Military News

June 24, 2012

Military: Things that go boom in the night (and day)

If you are living or traveling east of Columbia near I-77, you’re likely to hear the occasional bugle call.

If you are living or traveling east of Columbia near I-77, you’re likely to hear the occasional bugle call.

If you are living or traveling in Lower Richland, you’re probably used to the sound of jet fighters or helicopters.

Those aren’t just random noises coming from somewhere out of the piney woods. That’s the sound of freedom.

And even more important, that’s the sound of money rolling into the Midlands, courtesy of the U.S. military.

Fort Jackson in Columbia, McEntire Joint Nation Guard Base in Eastover and Shaw Air Force Base in Sumter put $7.1 billion a year in total economic impact into the Midlands economy. That’s $1 billion more than the estimated economic impact of Boeing on the Charleston area.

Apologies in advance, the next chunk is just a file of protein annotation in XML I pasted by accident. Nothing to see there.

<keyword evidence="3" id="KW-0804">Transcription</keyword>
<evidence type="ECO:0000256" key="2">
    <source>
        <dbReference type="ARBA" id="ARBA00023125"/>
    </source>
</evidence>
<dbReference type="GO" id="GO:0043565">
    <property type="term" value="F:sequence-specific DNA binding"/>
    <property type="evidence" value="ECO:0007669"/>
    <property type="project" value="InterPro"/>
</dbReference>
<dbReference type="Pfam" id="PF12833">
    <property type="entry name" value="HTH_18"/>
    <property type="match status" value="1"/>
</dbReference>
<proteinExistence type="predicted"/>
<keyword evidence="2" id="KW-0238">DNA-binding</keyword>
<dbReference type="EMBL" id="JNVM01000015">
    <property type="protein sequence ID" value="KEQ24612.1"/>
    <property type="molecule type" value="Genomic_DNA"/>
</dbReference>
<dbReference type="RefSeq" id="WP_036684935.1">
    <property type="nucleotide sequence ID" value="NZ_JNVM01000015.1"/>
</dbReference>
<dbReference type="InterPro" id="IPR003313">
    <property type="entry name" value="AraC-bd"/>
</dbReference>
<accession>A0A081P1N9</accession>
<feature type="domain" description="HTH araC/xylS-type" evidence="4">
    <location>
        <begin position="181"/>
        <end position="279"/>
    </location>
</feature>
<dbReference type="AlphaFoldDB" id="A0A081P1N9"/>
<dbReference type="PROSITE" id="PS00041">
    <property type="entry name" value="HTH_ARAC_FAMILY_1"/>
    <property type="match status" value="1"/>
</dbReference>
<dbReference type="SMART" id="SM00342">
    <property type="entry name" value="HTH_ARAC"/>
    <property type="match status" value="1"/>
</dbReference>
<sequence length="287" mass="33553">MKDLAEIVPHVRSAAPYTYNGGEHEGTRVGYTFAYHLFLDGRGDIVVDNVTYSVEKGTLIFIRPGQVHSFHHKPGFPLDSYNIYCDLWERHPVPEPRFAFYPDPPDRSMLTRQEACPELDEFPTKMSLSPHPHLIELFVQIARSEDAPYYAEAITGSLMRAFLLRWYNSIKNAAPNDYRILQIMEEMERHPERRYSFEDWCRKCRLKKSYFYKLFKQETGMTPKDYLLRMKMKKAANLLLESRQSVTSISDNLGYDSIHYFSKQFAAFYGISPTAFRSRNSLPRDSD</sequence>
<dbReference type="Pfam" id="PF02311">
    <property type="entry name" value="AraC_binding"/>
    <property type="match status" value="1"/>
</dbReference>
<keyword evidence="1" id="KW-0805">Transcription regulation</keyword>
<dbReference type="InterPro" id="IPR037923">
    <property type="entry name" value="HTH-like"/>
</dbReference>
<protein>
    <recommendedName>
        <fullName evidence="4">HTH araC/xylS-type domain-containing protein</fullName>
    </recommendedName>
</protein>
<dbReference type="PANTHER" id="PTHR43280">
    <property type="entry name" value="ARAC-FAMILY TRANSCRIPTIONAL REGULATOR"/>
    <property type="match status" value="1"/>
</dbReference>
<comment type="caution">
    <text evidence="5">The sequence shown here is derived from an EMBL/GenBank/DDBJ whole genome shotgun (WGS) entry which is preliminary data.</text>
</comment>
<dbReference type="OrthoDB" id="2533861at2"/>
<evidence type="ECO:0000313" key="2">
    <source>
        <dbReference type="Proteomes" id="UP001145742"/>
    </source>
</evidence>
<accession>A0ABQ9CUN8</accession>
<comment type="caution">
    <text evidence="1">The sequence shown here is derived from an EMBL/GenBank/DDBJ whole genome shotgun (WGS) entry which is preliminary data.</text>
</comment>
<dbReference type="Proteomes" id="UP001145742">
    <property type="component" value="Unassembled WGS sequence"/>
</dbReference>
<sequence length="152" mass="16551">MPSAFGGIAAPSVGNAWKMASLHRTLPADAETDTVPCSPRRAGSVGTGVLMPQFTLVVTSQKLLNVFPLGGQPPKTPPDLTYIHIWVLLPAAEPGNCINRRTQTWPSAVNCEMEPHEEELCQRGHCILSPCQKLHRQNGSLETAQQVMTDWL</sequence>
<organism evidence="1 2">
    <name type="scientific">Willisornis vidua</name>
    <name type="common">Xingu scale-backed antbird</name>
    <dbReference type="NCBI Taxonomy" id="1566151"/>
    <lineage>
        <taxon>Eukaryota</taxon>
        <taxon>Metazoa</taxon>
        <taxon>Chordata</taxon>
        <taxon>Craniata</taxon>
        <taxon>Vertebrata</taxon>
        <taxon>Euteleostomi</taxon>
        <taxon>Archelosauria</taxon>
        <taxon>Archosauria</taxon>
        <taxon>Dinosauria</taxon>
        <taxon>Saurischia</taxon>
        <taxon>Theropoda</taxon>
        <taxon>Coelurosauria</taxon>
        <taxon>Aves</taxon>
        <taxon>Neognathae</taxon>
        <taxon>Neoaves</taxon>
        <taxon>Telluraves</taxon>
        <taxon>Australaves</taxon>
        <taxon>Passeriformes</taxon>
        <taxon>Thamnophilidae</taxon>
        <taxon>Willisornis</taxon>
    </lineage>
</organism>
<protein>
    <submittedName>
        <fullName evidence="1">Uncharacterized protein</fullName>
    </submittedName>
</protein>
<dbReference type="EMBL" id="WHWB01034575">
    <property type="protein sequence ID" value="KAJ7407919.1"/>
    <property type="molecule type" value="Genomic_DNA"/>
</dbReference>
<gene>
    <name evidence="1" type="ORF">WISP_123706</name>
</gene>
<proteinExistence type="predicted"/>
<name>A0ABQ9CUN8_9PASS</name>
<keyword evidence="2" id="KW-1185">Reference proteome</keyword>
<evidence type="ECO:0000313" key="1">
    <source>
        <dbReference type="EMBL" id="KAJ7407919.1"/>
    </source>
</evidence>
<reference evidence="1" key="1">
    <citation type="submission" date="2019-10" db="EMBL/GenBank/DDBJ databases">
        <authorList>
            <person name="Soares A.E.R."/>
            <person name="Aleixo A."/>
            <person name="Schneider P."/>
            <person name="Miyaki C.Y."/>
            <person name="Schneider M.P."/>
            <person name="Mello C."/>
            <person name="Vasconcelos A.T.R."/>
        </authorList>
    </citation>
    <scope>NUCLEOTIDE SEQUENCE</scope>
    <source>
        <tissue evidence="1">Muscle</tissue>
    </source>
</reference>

In addition, Fort Jackson, the nation’s largest U.S. Army training base, employs more than 12,000 people — military and civilian. In addition, the fort graduates about 50,000 soldiers every year, and the once-a-week graduations — awesome and open to the public — draw thousands of families to Columbia to eat, drink and cheer for junior.

Shaw hires another 5,300. It is home to the largest F-16 fighter wing in the U.S. Air Force as well as Third Army and Ninth Air Force, the planning and logistics arms for ground and air forces in the Middle East and Afghanistan.

McEntire adds another 900 employees to the local payroll, and that doesn’t include the Guard’s substantial presence at its headquarters on Bluff Road near Williams-Brice Stadium.

So the next time you hear the far-off bomb of a tank, or are startled by a low-flying helicopter in the middle of the night, remember: It’s one of the things that make the city great.

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